These operational adjustments, assuming an operating cost of 3.5 euros/km (it is assumed that there are no fleet or personnel savings, since the situation is provisional), show significant savings of close to 50%, which allow the economic impact of the lower demand to be reduced, while maintaining the social optimum in the system, as shown in Table 2.
Because of the type of restrictions imposed, fewer journeys were made using public transport for reasons of work in favor of using the private car. The same has happened with pedestrian mobility during the morning rush hour, which has been drastically reduced. The only mobility now occurring on foot has been to walk to local food shops and to buy other essential products. Due to the impossibility of performing specific counts in person, the authors were able to access and process the images from traffic control cameras, many of which are located in the streets with the highest pedestrian flows in the city. The same approach has been followed to quantify the trips made by bikes/scooters. In this sense, it is important to notice that the public bike system was closed during the quarantine, and there are no private operators of any sharing mobility.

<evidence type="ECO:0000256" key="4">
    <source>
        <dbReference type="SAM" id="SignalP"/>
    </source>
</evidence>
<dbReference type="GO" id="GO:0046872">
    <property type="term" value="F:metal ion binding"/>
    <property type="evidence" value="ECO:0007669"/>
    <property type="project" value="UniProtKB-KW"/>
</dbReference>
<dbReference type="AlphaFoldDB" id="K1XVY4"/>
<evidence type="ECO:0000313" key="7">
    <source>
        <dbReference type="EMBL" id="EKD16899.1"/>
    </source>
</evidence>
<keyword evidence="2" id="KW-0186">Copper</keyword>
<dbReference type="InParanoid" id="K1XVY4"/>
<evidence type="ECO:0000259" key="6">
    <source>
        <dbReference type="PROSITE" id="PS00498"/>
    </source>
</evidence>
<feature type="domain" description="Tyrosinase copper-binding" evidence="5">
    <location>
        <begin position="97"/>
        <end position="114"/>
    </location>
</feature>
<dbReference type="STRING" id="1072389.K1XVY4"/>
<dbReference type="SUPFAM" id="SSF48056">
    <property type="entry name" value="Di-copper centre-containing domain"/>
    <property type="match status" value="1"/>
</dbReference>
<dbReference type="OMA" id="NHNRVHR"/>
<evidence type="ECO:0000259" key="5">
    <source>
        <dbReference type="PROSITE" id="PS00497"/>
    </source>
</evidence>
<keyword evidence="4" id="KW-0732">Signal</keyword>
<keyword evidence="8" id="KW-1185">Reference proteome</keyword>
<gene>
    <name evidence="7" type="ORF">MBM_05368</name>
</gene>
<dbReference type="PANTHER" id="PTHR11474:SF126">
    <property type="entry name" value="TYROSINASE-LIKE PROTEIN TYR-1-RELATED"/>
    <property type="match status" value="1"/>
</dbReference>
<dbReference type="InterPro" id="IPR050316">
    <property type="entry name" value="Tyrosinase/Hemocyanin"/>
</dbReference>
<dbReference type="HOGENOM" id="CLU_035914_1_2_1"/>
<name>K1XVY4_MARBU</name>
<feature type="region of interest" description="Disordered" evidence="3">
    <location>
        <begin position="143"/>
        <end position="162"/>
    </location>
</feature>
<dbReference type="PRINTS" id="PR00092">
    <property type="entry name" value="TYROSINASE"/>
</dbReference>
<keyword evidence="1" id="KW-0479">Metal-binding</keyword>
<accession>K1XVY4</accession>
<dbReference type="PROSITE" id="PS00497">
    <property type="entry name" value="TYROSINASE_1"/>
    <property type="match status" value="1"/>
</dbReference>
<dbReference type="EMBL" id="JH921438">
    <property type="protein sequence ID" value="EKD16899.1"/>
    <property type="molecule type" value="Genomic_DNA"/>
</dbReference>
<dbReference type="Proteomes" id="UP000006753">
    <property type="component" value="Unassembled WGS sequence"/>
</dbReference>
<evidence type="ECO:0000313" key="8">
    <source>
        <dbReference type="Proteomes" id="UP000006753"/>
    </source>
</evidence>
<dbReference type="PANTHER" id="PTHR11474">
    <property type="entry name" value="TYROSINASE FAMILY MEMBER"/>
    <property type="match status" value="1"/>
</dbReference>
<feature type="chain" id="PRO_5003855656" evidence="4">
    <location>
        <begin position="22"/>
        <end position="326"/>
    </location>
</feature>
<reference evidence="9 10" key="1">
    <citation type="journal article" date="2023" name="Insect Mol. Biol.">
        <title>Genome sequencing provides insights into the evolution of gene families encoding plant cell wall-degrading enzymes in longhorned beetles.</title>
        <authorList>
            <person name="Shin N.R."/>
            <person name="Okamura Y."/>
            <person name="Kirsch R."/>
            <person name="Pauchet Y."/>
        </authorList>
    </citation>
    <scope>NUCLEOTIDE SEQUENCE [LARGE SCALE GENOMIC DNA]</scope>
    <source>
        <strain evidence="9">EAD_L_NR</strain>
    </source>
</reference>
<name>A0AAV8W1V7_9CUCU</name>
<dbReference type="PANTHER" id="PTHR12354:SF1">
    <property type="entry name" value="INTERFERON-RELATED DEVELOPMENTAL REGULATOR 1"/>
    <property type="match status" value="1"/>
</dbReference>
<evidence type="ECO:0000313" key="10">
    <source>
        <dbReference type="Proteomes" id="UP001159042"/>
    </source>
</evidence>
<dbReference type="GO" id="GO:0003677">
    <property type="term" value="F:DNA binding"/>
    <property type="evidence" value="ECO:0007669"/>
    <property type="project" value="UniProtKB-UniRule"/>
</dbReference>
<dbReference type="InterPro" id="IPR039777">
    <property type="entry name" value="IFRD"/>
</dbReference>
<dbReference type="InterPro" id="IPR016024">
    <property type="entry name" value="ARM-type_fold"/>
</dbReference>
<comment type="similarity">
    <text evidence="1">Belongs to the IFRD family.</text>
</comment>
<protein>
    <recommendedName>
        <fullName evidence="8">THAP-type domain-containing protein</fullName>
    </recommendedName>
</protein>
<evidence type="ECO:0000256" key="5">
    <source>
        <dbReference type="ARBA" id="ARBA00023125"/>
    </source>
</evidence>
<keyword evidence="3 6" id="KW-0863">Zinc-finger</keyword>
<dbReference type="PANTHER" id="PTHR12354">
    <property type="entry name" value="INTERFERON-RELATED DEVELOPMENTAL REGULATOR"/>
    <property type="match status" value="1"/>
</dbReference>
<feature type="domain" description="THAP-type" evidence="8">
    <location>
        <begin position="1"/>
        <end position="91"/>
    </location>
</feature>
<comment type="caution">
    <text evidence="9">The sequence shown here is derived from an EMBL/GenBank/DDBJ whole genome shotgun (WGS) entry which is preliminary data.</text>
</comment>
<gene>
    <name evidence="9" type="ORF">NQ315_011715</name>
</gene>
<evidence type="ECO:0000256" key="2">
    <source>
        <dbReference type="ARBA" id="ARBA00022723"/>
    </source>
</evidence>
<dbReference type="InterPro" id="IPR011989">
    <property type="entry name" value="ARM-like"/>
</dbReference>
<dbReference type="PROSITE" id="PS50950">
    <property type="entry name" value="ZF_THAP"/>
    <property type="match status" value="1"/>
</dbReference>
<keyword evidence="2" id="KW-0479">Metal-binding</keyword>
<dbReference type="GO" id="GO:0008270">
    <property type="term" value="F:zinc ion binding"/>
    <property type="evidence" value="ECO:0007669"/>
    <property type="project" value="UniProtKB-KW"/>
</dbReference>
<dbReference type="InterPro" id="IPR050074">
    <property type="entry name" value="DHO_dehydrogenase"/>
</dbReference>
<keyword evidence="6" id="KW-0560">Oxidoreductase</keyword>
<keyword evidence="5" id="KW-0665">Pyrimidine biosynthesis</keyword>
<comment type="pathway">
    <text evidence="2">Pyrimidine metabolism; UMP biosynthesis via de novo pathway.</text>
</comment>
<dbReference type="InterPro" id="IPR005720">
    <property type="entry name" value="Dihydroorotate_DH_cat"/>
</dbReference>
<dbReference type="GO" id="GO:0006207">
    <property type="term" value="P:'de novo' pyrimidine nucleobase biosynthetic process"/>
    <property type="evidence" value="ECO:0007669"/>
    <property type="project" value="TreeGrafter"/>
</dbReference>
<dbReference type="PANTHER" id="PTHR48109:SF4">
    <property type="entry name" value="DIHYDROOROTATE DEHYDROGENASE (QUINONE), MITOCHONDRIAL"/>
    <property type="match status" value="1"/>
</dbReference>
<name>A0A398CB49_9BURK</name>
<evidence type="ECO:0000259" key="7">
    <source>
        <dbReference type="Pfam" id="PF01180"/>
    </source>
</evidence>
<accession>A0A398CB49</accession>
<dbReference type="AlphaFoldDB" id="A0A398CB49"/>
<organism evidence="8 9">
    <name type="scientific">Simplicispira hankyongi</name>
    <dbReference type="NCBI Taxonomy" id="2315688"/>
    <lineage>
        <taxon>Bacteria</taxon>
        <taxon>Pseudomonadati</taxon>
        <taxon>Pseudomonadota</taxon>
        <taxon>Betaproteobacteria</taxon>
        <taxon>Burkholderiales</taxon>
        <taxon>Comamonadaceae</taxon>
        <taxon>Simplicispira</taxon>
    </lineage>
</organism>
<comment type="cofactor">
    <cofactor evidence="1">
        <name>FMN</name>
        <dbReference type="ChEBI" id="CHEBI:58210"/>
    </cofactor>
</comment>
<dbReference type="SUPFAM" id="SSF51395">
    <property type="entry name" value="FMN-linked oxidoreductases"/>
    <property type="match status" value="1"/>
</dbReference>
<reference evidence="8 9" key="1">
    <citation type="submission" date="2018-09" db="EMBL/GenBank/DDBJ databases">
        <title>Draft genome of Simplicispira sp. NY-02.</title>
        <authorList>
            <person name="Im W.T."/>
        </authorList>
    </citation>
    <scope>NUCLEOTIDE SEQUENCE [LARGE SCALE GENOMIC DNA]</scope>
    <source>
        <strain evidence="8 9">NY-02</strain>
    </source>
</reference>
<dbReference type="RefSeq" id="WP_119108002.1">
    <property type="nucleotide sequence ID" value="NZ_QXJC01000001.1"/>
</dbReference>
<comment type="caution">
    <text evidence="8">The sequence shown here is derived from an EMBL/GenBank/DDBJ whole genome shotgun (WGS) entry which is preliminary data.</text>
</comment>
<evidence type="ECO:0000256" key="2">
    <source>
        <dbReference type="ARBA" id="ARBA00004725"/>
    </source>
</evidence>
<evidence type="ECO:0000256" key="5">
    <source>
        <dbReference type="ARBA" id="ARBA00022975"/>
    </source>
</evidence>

The results obtained revealed a similar reduction in pedestrian flows, although to a lesser degree than was found with the public transport service. Figure 10 shows two examples of the comparison between the same location at the same time of day between vehicle and pedestrian flows before (left) and after (right) the restrictions were imposed. The upper example compares an access tunnel to a central intermodal area, and the lower example compares one of the main pedestrian locations in the city (Numancia square).
The differences are revealing about the resulting drop in mobility. To estimate the daily trip profile for pedestrians and bikes, the authors correlated the pedestrian and bikes flows obtained from 9 different camera recordings with the existing pedestrian and bikes flow assignments from the mobility model that the University of Cantabria had calibrated for the city and the profile obtained from the latest Origin-Destination (O-D) survey, updated with manual counts up to 2018. The same correlation has been applied using the new flows obtained from the images taken during the quarantine period, once again re-estimating the trip matrices and finding the daily travel profile.